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Why Most Investors Get Diversification Wrong

Most investors get diversification 100% wrong. They think diversifying your portfolio is as simple as “set it and forget it.”

For example, allocating among stocks, bonds, gold, cash and real estate, and rarely if ever adjusting those allocations or the assets selected within.

That’s fine if you want mediocre returns. But the book The Ivy Portfolio shows how large endowments including Harvard and Yale have beaten the market over the long term. And they’ve achieved these results with healthy diversification and low volatility.

Click here to join me tomorrow for a training event. I’ll show you how to diversify your portfolio with one simple ETF investment.

Now, Harvard and Yale operate some of the biggest investment funds in the world, dwarfing many hedge funds.

As I’ll discuss tomorrow, the key to successful diversification is not blindly allocating into every asset class all the time. Instead, it’s about finding the sectors of the market that are rising – and being diversified in stocks in those sectors.

For example, let’s look at the well-known biotechnology ETF, the iShares Nasdaq Biotechnology ETF (NASDAQ: IBB).

Biotech investors know that it’s a very volatile sector. It’s commonplace to see individual stocks move 10% daily. 50% declines in one day are not out of the ordinary.

IBB — and the Biotech sector — was a loser in 2016. But in the start of 2017, it is one of the biggest winners.  The ETF is up over 7% year-to-date, and is currently on pace for an astounding 242% gain on an annualized basis.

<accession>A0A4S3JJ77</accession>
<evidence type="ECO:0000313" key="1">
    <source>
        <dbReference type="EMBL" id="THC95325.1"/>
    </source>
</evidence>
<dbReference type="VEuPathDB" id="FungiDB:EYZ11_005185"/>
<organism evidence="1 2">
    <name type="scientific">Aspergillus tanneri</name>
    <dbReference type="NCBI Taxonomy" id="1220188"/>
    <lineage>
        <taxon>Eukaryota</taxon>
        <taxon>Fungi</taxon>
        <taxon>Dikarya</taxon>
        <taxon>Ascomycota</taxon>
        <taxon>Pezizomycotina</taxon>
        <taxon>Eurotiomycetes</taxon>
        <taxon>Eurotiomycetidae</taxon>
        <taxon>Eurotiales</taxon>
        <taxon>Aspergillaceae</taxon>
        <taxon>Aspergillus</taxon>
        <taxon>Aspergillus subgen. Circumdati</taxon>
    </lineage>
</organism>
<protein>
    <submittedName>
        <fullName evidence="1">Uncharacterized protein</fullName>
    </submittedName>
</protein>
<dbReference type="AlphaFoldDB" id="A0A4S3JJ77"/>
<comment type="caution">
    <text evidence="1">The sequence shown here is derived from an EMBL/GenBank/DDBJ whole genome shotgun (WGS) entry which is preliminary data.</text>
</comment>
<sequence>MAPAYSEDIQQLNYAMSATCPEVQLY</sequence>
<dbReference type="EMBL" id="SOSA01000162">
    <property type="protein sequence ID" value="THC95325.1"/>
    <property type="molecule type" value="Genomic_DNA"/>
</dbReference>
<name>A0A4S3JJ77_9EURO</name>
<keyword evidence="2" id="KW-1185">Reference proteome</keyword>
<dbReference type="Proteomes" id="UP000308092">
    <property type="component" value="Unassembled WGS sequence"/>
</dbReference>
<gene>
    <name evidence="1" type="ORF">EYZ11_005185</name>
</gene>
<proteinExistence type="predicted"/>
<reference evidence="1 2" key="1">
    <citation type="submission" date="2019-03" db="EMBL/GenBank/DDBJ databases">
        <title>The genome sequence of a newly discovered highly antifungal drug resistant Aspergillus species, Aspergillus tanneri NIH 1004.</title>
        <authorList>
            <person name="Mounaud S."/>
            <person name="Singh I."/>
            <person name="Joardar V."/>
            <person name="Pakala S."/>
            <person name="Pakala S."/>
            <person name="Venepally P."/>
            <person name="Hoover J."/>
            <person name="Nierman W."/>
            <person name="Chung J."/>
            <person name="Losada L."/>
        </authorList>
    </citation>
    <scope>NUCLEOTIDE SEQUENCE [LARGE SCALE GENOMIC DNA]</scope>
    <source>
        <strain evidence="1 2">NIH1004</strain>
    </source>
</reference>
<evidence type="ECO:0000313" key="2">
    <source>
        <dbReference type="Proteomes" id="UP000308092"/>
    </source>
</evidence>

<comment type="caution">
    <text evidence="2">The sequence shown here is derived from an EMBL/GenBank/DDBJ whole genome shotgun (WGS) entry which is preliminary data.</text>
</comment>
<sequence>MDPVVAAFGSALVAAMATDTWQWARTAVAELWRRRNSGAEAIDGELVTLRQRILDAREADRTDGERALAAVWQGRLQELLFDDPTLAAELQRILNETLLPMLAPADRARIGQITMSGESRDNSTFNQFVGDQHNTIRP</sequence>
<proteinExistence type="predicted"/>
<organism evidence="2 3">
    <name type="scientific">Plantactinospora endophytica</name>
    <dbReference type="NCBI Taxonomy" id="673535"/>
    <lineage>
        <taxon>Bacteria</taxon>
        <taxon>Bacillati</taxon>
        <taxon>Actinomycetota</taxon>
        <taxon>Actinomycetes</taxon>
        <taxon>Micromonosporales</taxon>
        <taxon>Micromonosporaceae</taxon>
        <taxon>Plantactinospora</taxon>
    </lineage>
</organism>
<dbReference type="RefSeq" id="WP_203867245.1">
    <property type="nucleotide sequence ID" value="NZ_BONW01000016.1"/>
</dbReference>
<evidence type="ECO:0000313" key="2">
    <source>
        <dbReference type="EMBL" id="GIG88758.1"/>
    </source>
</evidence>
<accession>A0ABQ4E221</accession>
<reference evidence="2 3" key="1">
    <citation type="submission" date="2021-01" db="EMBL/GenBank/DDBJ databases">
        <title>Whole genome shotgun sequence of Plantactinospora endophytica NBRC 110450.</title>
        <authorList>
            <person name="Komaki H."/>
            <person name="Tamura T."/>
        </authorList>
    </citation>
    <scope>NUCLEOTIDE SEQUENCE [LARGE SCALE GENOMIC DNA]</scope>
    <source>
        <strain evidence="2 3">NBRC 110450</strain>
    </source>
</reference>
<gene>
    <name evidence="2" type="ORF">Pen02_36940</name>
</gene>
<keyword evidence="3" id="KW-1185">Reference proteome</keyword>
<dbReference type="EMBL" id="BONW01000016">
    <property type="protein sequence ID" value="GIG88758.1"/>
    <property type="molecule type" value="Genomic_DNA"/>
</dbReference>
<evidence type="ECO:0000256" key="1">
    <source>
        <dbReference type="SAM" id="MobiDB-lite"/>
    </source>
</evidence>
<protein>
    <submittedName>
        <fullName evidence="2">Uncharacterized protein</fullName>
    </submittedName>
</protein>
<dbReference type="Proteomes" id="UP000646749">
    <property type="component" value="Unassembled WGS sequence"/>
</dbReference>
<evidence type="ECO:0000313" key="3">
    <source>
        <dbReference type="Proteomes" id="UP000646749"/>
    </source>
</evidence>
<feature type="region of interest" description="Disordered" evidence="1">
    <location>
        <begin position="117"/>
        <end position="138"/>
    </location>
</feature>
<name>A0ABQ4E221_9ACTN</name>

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However, if you had bought an individual Biotech stock, you could very likely be underperforming IBB, or even be down on the year.

Four of the top five largest holdings in IBB are underperforming the ETF itself in 2017, and one of those is even losing money. Regeneron Pharmaceuticals (NYSE: REGN) is down over 3% YTD.

Stock picking among a group like this is a very tricky game, which can create risk and volatility that isn’t seen in an ETF basket.

The effect of an individual stock on the overall IBB ETF will be greatly lessened, as it holds over 150 different biotechnology stocks.

I’ve created an actively managed ETF Portfolio based on trend momentum strength and relative outperformance. And we went live on it last month after quite a bit of testing.

So far this basket, which currently contains 3 ETF names that have been added periodically, is up 2.1%, compared to the S&P 500 ETF (NYSE: SPY), which is up 0.8%.

That is an annualized return of approximately 25.2%, compared to 9.6% for the broad market.

Click here right now to discover how to select and trade the best ETFs at the right time. My live training will teach you everything you need to know to start trading ETFs in 2017.

The event is 100% free to attend. But your prompt RSVP is required. Please confirm right now.

 

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